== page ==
Gabriel Landeskog, LW; Colorado Avalanche

A hot streak has taken the Canes from designated seller to just outside the playoffs. Carolina and its glut of young defensive talent always seemed like a perfect trade partner with the Avs for one of their young forwards. The sudden possibility of a postseason berth could have the Hurricanes rushing to get something done this season, rather than wait for the summer.

Odds of happening: 4/3

Central Division

Chicago Blackhawks

James van Riemsdyk, LW; Toronto Maple Leafs

The Blackhawks haven’t been able to find a suitable left winger for the Toews line since Patrick Sharp left two seasons ago. Chicago’s become too reliant on the production of Kane-Panarin-Anisimov, and if they’re going to make yet another Cup run, they’ll need to take a big swing to land some top-of-the-line talent.

Van Riemsdyk is on a 30-goal pace playing for the youthful Leafs and Toronto is currently in a playoff spot. However, Brendan Shanahan knows how far this team has to go to become a Stanley Cup contender, and it starts on the back end. With the emergence of Michal Kempny, Chicago may be in a good enough spot defensively to make a blockbuster deal.

Odds of happening: 4/1

Minnesota Wild

Anthony Duclair, LW; Arizona Coyotes

Minnesota is a prime example of how the expansion draft could actually make this deadline exciting; the Wild have five stellar defenseman under contract for next season, meaning one of Jonas Brodin, Marco Scandella, Jared Spurgeon, or Matthew Dumba will be likely taken by Vegas. If not for the expansion draft, there would be no need for Minnesota to make a deal this deadline. In order to make the best of the situation, they should try to recoup some value and target 21-year-old Duclair in Arizona.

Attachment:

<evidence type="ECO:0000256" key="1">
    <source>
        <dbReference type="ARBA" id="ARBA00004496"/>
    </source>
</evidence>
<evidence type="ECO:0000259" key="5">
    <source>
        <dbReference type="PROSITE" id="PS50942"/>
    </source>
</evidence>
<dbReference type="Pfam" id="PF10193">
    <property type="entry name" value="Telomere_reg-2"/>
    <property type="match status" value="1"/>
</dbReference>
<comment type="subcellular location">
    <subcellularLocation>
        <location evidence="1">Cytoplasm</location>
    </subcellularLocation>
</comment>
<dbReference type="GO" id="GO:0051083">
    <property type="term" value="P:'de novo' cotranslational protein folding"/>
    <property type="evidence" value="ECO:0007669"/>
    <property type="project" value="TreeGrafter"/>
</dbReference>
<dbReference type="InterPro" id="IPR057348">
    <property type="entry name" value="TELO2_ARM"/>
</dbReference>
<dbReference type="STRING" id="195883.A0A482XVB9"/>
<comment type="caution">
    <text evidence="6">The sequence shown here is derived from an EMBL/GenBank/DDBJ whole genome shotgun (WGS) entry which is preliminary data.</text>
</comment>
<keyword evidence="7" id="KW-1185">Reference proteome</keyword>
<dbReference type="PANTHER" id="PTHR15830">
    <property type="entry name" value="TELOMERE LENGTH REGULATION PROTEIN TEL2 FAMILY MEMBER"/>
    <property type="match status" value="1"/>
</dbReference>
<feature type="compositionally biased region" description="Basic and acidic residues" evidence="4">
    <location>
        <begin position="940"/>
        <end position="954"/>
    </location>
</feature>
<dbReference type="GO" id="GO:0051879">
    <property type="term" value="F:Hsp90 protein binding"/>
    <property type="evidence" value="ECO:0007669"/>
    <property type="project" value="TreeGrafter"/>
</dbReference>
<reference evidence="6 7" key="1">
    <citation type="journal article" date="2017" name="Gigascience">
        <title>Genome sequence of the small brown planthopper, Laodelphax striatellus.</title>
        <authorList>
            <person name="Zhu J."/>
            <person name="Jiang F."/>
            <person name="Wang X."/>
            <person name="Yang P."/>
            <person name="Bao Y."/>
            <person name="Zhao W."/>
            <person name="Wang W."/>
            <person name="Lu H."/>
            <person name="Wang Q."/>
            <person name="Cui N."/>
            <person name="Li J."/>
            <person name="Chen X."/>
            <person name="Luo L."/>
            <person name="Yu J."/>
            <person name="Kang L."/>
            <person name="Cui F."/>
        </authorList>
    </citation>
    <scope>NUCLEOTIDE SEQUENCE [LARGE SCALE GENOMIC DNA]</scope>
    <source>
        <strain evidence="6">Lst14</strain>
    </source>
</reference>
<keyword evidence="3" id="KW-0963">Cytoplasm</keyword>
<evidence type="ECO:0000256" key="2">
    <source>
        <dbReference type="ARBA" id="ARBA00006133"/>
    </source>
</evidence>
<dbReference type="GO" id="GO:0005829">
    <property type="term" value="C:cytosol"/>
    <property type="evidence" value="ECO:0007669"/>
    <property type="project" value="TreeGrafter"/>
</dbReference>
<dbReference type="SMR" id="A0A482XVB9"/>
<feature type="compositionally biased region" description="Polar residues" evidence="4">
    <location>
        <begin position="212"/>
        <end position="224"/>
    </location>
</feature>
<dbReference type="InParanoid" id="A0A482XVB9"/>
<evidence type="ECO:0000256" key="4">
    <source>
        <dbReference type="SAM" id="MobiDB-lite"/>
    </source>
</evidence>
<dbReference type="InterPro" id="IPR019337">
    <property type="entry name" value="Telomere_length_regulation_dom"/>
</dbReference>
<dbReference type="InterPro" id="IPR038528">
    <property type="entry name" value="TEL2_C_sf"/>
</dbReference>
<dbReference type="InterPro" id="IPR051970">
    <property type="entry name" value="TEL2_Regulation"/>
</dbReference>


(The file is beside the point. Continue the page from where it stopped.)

A 20-goal scorer last season, he’s having a disappointing go around this year. But a change of scenery could give the youngster a fresh start, and he’s an RFA after the season, making the post-deadline run an audition of sorts.

Odds of happening: 11/1

St Louis Blues

Ben Bishop, G; Tampa Bay Lightning

Usually defensively sound, the Blues have allowed a staggering number of goals thanks to a lackluster season from goalie Jake Allen. There’s no easy fix, but bringing Bishop back to where he started his career isn’t the craziest idea. St. Louis has started deadline goalies in net during the playoffs before (to little success, mind you).

Odds of happening: 7/1

Nashville Predators

Radim Vrbata, LW; Arizona Coyotes